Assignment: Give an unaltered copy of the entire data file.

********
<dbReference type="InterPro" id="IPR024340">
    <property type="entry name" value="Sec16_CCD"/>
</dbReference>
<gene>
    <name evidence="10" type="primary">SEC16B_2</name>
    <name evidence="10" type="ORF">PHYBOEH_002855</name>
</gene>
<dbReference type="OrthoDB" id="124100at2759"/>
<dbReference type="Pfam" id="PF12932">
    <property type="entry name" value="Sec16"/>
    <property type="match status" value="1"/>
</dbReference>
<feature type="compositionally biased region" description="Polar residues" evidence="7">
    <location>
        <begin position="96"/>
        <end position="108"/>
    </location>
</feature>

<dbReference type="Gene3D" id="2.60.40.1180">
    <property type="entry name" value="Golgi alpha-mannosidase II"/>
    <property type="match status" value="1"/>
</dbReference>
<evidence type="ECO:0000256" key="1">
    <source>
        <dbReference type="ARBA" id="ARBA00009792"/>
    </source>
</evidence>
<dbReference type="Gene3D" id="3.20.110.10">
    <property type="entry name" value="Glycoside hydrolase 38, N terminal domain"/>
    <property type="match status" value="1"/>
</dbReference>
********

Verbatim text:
<dbReference type="InterPro" id="IPR024340">
    <property type="entry name" value="Sec16_CCD"/>
</dbReference>
<gene>
    <name evidence="10" type="primary">SEC16B_2</name>
    <name evidence="10" type="ORF">PHYBOEH_002855</name>
</gene>
<dbReference type="OrthoDB" id="124100at2759"/>
<dbReference type="Pfam" id="PF12932">
    <property type="entry name" value="Sec16"/>
    <property type="match status" value="1"/>
</dbReference>
<feature type="compositionally biased region" description="Polar residues" evidence="7">
    <location>
        <begin position="96"/>
        <end position="108"/>
    </location>
</feature>

<dbReference type="Gene3D" id="2.60.40.1180">
    <property type="entry name" value="Golgi alpha-mannosidase II"/>
    <property type="match status" value="1"/>
</dbReference>
<evidence type="ECO:0000256" key="1">
    <source>
        <dbReference type="ARBA" id="ARBA00009792"/>
    </source>
</evidence>
<dbReference type="Gene3D" id="3.20.110.10">
    <property type="entry name" value="Glycoside hydrolase 38, N terminal domain"/>
    <property type="match status" value="1"/>
</dbReference>